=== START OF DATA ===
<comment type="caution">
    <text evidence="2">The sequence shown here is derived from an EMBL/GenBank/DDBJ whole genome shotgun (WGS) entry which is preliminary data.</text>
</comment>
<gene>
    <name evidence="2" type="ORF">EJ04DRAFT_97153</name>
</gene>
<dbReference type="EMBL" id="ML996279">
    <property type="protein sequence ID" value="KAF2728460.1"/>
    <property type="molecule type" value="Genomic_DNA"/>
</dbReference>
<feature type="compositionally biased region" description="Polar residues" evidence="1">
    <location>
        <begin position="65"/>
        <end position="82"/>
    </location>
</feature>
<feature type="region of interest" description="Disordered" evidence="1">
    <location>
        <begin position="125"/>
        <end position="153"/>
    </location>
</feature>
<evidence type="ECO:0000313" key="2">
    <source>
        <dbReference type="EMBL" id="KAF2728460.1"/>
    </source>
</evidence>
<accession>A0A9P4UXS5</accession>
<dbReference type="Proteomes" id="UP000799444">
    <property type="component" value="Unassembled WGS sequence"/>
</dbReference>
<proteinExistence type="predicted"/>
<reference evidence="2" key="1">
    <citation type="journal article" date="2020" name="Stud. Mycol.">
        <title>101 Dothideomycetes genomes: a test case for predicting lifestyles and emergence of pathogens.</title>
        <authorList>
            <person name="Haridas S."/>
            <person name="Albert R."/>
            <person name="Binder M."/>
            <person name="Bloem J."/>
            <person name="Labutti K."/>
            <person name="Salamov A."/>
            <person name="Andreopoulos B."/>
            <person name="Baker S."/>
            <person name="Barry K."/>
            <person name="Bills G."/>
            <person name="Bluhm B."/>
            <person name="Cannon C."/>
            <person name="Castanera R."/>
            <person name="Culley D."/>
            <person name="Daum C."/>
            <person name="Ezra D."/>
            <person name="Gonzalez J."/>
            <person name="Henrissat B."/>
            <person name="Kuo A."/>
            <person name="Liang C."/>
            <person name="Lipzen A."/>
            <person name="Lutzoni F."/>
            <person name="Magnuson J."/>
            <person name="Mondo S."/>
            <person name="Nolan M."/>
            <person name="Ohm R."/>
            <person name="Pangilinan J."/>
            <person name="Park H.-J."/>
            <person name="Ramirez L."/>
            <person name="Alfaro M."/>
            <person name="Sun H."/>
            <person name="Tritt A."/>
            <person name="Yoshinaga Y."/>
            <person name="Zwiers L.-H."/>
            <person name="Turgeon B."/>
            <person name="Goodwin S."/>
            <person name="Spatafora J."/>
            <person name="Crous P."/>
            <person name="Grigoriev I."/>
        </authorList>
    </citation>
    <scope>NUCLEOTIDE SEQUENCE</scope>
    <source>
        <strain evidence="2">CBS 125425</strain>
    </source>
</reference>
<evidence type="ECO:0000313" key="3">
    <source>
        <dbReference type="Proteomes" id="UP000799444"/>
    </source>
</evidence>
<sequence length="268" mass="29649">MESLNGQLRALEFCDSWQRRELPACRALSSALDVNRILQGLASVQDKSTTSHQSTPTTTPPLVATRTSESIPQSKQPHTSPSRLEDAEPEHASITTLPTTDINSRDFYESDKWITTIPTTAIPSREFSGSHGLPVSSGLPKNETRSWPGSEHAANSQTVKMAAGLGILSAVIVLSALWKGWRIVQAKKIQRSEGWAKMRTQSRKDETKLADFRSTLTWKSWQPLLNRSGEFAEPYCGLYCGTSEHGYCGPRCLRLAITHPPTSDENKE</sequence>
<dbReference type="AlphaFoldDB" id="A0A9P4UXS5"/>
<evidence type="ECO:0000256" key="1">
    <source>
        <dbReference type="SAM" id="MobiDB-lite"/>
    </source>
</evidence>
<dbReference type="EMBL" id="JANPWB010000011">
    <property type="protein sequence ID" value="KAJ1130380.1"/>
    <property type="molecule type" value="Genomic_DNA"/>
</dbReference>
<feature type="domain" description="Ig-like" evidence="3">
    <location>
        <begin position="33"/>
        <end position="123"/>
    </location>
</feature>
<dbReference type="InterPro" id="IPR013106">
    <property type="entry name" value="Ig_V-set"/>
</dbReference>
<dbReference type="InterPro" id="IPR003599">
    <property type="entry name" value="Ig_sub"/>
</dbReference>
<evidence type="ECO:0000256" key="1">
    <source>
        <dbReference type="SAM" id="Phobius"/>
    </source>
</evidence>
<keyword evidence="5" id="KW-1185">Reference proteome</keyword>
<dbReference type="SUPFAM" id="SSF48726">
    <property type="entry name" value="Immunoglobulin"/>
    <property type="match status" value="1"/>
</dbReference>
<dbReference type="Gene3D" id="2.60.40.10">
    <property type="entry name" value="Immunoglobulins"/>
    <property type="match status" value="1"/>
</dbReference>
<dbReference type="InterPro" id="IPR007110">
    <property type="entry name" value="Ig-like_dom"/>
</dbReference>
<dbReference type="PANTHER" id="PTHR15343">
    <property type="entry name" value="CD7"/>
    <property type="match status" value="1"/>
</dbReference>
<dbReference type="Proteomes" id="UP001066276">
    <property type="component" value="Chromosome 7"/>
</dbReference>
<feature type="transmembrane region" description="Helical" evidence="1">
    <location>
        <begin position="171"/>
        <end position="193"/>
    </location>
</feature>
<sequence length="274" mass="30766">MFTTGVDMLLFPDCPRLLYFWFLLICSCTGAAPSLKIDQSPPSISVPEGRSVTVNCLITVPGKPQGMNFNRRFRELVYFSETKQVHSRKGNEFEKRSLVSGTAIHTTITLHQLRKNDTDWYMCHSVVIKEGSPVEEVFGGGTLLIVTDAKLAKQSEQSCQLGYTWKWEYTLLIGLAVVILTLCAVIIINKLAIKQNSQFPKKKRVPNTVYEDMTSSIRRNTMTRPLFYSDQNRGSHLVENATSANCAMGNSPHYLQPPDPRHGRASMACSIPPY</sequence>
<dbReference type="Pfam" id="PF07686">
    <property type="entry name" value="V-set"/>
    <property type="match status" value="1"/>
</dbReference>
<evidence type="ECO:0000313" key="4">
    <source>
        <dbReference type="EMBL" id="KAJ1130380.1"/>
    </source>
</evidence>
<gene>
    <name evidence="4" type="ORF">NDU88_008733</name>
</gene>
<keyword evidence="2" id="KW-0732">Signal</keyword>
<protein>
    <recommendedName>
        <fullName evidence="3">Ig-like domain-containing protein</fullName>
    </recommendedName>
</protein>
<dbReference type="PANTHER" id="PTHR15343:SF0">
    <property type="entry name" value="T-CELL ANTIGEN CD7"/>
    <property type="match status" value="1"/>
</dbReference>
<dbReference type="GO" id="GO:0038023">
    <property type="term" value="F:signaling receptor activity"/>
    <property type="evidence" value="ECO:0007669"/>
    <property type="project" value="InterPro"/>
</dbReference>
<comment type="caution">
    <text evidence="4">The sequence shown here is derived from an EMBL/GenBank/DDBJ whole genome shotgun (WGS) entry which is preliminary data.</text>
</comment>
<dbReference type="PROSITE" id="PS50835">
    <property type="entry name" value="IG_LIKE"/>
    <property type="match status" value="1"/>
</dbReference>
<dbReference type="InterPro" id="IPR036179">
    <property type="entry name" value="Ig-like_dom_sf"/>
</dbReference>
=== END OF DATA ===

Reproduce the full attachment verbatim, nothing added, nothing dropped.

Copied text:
<comment type="caution">
    <text evidence="2">The sequence shown here is derived from an EMBL/GenBank/DDBJ whole genome shotgun (WGS) entry which is preliminary data.</text>
</comment>
<gene>
    <name evidence="2" type="ORF">EJ04DRAFT_97153</name>
</gene>
<dbReference type="EMBL" id="ML996279">
    <property type="protein sequence ID" value="KAF2728460.1"/>
    <property type="molecule type" value="Genomic_DNA"/>
</dbReference>
<feature type="compositionally biased region" description="Polar residues" evidence="1">
    <location>
        <begin position="65"/>
        <end position="82"/>
    </location>
</feature>
<feature type="region of interest" description="Disordered" evidence="1">
    <location>
        <begin position="125"/>
        <end position="153"/>
    </location>
</feature>
<evidence type="ECO:0000313" key="2">
    <source>
        <dbReference type="EMBL" id="KAF2728460.1"/>
    </source>
</evidence>
<accession>A0A9P4UXS5</accession>
<dbReference type="Proteomes" id="UP000799444">
    <property type="component" value="Unassembled WGS sequence"/>
</dbReference>
<proteinExistence type="predicted"/>
<reference evidence="2" key="1">
    <citation type="journal article" date="2020" name="Stud. Mycol.">
        <title>101 Dothideomycetes genomes: a test case for predicting lifestyles and emergence of pathogens.</title>
        <authorList>
            <person name="Haridas S."/>
            <person name="Albert R."/>
            <person name="Binder M."/>
            <person name="Bloem J."/>
            <person name="Labutti K."/>
            <person name="Salamov A."/>
            <person name="Andreopoulos B."/>
            <person name="Baker S."/>
            <person name="Barry K."/>
            <person name="Bills G."/>
            <person name="Bluhm B."/>
            <person name="Cannon C."/>
            <person name="Castanera R."/>
            <person name="Culley D."/>
            <person name="Daum C."/>
            <person name="Ezra D."/>
            <person name="Gonzalez J."/>
            <person name="Henrissat B."/>
            <person name="Kuo A."/>
            <person name="Liang C."/>
            <person name="Lipzen A."/>
            <person name="Lutzoni F."/>
            <person name="Magnuson J."/>
            <person name="Mondo S."/>
            <person name="Nolan M."/>
            <person name="Ohm R."/>
            <person name="Pangilinan J."/>
            <person name="Park H.-J."/>
            <person name="Ramirez L."/>
            <person name="Alfaro M."/>
            <person name="Sun H."/>
            <person name="Tritt A."/>
            <person name="Yoshinaga Y."/>
            <person name="Zwiers L.-H."/>
            <person name="Turgeon B."/>
            <person name="Goodwin S."/>
            <person name="Spatafora J."/>
            <person name="Crous P."/>
            <person name="Grigoriev I."/>
        </authorList>
    </citation>
    <scope>NUCLEOTIDE SEQUENCE</scope>
    <source>
        <strain evidence="2">CBS 125425</strain>
    </source>
</reference>
<evidence type="ECO:0000313" key="3">
    <source>
        <dbReference type="Proteomes" id="UP000799444"/>
    </source>
</evidence>
<sequence length="268" mass="29649">MESLNGQLRALEFCDSWQRRELPACRALSSALDVNRILQGLASVQDKSTTSHQSTPTTTPPLVATRTSESIPQSKQPHTSPSRLEDAEPEHASITTLPTTDINSRDFYESDKWITTIPTTAIPSREFSGSHGLPVSSGLPKNETRSWPGSEHAANSQTVKMAAGLGILSAVIVLSALWKGWRIVQAKKIQRSEGWAKMRTQSRKDETKLADFRSTLTWKSWQPLLNRSGEFAEPYCGLYCGTSEHGYCGPRCLRLAITHPPTSDENKE</sequence>
<dbReference type="AlphaFoldDB" id="A0A9P4UXS5"/>
<evidence type="ECO:0000256" key="1">
    <source>
        <dbReference type="SAM" id="MobiDB-lite"/>
    </source>
</evidence>
<dbReference type="EMBL" id="JANPWB010000011">
    <property type="protein sequence ID" value="KAJ1130380.1"/>
    <property type="molecule type" value="Genomic_DNA"/>
</dbReference>
<feature type="domain" description="Ig-like" evidence="3">
    <location>
        <begin position="33"/>
        <end position="123"/>
    </location>
</feature>
<dbReference type="InterPro" id="IPR013106">
    <property type="entry name" value="Ig_V-set"/>
</dbReference>
<dbReference type="InterPro" id="IPR003599">
    <property type="entry name" value="Ig_sub"/>
</dbReference>
<evidence type="ECO:0000256" key="1">
    <source>
        <dbReference type="SAM" id="Phobius"/>
    </source>
</evidence>
<keyword evidence="5" id="KW-1185">Reference proteome</keyword>
<dbReference type="SUPFAM" id="SSF48726">
    <property type="entry name" value="Immunoglobulin"/>
    <property type="match status" value="1"/>
</dbReference>
<dbReference type="Gene3D" id="2.60.40.10">
    <property type="entry name" value="Immunoglobulins"/>
    <property type="match status" value="1"/>
</dbReference>
<dbReference type="InterPro" id="IPR007110">
    <property type="entry name" value="Ig-like_dom"/>
</dbReference>
<dbReference type="PANTHER" id="PTHR15343">
    <property type="entry name" value="CD7"/>
    <property type="match status" value="1"/>
</dbReference>
<dbReference type="Proteomes" id="UP001066276">
    <property type="component" value="Chromosome 7"/>
</dbReference>
<feature type="transmembrane region" description="Helical" evidence="1">
    <location>
        <begin position="171"/>
        <end position="193"/>
    </location>
</feature>
<sequence length="274" mass="30766">MFTTGVDMLLFPDCPRLLYFWFLLICSCTGAAPSLKIDQSPPSISVPEGRSVTVNCLITVPGKPQGMNFNRRFRELVYFSETKQVHSRKGNEFEKRSLVSGTAIHTTITLHQLRKNDTDWYMCHSVVIKEGSPVEEVFGGGTLLIVTDAKLAKQSEQSCQLGYTWKWEYTLLIGLAVVILTLCAVIIINKLAIKQNSQFPKKKRVPNTVYEDMTSSIRRNTMTRPLFYSDQNRGSHLVENATSANCAMGNSPHYLQPPDPRHGRASMACSIPPY</sequence>
<dbReference type="Pfam" id="PF07686">
    <property type="entry name" value="V-set"/>
    <property type="match status" value="1"/>
</dbReference>
<evidence type="ECO:0000313" key="4">
    <source>
        <dbReference type="EMBL" id="KAJ1130380.1"/>
    </source>
</evidence>
<gene>
    <name evidence="4" type="ORF">NDU88_008733</name>
</gene>
<keyword evidence="2" id="KW-0732">Signal</keyword>
<protein>
    <recommendedName>
        <fullName evidence="3">Ig-like domain-containing protein</fullName>
    </recommendedName>
</protein>
<dbReference type="PANTHER" id="PTHR15343:SF0">
    <property type="entry name" value="T-CELL ANTIGEN CD7"/>
    <property type="match status" value="1"/>
</dbReference>
<dbReference type="GO" id="GO:0038023">
    <property type="term" value="F:signaling receptor activity"/>
    <property type="evidence" value="ECO:0007669"/>
    <property type="project" value="InterPro"/>
</dbReference>
<comment type="caution">
    <text evidence="4">The sequence shown here is derived from an EMBL/GenBank/DDBJ whole genome shotgun (WGS) entry which is preliminary data.</text>
</comment>
<dbReference type="PROSITE" id="PS50835">
    <property type="entry name" value="IG_LIKE"/>
    <property type="match status" value="1"/>
</dbReference>
<dbReference type="InterPro" id="IPR036179">
    <property type="entry name" value="Ig-like_dom_sf"/>
</dbReference>